Does my child have a developmental delay?
18-21 months:
- likes to pull or push things while walking
- uses pointing and words together to tell what they want
- feeds themselves with their fingers
- uses at least ten words and repeat words you say
- can point to one body part when asked
21-24 months:
- puts together a 2 or 3 piece picture puzzle
- likes to throw balls
- likes to play alone with toys for a short time
- says "No" a lot
- likes to copy what others do
24-30 months:
- uses 2 to 3 words together like, "No, mommy" or "More cookies"
- uses and understand at least 50 words
- feeds themselves with a spoon
- shows affection
- runs short distances without falling
30-36 months:
- throws a ball overhand
- can walk on tip toes
- combines 2 ideas such as "I want an apple and a banana."
- asks for help when needed
- comforts another child who is crying
- combines 2 toys such as using a stuffed bear as the driver of a toy car
- uses at least 100 words
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3- 6 months:
- follows moving toys or faces with their eyes
- startles at loud or new sounds
- lifts head and shoulders when on stomach
- smiles back at parents or other family members
- makes sounds like gurgling, cooing, or sucking
6-9 months:
- explores toys with hands and mouth
- rolls over
- responds to their names
- sits by leaning on their hands
- enjoys playing "peek-a-boo"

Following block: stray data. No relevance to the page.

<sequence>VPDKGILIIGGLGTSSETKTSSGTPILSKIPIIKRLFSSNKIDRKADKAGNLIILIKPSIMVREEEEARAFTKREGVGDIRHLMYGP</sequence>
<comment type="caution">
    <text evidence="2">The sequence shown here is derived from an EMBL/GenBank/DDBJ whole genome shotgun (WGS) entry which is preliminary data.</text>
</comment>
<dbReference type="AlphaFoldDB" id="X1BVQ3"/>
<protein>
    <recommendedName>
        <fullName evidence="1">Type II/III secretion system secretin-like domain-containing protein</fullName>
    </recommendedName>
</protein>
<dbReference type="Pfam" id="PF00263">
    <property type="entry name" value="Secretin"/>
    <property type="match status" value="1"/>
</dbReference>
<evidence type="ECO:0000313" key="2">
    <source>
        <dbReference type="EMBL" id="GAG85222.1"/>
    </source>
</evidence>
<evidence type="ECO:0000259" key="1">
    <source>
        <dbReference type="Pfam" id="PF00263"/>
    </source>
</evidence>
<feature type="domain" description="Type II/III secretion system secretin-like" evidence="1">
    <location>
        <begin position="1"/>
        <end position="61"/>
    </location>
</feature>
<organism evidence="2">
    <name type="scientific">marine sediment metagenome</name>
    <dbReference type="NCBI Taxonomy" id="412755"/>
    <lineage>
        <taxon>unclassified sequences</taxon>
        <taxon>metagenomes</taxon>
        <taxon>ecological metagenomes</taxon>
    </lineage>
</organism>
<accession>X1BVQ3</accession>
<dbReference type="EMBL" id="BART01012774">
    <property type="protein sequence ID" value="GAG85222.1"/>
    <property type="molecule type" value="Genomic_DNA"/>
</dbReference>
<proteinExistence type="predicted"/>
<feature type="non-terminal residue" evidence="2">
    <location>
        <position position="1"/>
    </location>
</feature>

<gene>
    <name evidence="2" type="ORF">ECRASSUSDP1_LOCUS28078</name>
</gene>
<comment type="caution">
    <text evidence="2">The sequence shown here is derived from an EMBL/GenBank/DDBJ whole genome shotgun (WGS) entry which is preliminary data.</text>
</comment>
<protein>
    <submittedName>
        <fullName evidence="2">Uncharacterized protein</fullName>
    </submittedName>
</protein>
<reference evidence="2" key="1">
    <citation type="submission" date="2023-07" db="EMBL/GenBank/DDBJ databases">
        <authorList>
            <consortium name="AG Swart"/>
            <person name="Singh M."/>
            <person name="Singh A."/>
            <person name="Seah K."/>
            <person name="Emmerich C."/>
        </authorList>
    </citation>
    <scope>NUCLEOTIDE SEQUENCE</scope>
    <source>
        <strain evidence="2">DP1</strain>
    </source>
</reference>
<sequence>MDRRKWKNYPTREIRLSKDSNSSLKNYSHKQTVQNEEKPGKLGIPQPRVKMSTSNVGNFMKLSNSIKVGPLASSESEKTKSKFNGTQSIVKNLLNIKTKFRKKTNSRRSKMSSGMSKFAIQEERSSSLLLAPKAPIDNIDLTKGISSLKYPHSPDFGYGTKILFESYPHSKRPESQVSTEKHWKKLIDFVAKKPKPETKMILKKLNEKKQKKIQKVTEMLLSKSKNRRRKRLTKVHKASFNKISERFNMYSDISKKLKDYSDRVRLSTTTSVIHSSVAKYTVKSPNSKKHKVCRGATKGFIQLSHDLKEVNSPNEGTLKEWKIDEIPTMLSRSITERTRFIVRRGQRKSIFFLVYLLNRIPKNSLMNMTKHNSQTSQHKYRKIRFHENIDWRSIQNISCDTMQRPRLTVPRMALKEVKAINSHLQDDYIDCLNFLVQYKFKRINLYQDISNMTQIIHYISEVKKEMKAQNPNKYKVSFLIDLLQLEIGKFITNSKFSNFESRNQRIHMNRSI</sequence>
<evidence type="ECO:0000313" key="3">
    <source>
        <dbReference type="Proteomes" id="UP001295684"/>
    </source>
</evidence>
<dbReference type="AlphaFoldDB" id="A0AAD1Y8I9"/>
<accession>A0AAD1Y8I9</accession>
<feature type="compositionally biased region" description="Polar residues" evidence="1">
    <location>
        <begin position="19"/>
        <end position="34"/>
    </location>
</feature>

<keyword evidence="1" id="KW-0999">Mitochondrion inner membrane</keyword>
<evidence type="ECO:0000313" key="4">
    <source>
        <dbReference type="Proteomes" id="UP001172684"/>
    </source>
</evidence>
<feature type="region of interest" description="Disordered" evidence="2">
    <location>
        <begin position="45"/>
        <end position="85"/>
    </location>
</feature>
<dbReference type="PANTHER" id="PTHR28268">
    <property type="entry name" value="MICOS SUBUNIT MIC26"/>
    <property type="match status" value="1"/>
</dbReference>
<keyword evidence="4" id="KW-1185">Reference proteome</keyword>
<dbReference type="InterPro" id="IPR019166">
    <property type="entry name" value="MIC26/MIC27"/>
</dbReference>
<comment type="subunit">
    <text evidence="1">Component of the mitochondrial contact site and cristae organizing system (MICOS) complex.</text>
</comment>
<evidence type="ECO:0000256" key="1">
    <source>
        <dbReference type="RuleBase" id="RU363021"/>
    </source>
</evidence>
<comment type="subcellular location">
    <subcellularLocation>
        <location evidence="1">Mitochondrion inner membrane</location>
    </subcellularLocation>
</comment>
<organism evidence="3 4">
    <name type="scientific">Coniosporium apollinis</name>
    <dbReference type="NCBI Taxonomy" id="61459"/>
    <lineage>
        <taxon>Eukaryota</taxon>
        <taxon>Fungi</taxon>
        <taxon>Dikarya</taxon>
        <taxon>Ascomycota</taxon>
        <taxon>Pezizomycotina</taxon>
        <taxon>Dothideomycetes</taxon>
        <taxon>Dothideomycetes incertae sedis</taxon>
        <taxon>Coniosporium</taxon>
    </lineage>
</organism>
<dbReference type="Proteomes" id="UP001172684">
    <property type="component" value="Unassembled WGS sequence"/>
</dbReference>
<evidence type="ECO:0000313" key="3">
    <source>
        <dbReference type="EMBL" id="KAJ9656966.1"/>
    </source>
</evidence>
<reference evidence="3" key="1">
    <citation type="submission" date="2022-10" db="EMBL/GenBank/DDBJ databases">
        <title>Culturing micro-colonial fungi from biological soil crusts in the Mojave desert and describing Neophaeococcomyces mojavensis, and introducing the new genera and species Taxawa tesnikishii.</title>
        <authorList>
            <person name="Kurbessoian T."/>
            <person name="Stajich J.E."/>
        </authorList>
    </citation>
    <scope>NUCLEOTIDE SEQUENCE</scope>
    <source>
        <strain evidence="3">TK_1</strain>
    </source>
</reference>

9-12 months:
- copies hand movements like "patty cake" or "bye-bye"
- moves toys from one hand to the other
- crawls on hands and knees
- sits without help
- repeats sounds like "mama" and "dada"
12-15 months:
- pulls themselves up to a standing position
- walks by holding on to furniture
- drinks from a cup with your help
- points to objects they want
- can find a toy hidden under a cloth
15-18 months:
- uses at three words besides "mama" and "dada"
- holds a crayon in a fist
- hands toys to you when asked
- points to pictures or objects you name
- walks without help
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Milestones enable parents and physicians to monitor a baby's learning, behavior, and development. While each child develops differently, some differences may indicate a slight delay and others may be a cause for greater concern. The following milestones provide important guidelines for tracking healthy development from four months to three years of age.

Before your child's next visit to the physician, please take the time to see if your child has met his/her key milestones. These milestones should not be used in place of a screening, but should be used as discussion points between parents and physicians at each well visit. If a child does not have the skills listed---or if there is a loss of any skill at any age---be sure to let your physician know.

Check to see if your child is achieving these typical milestones at each age level: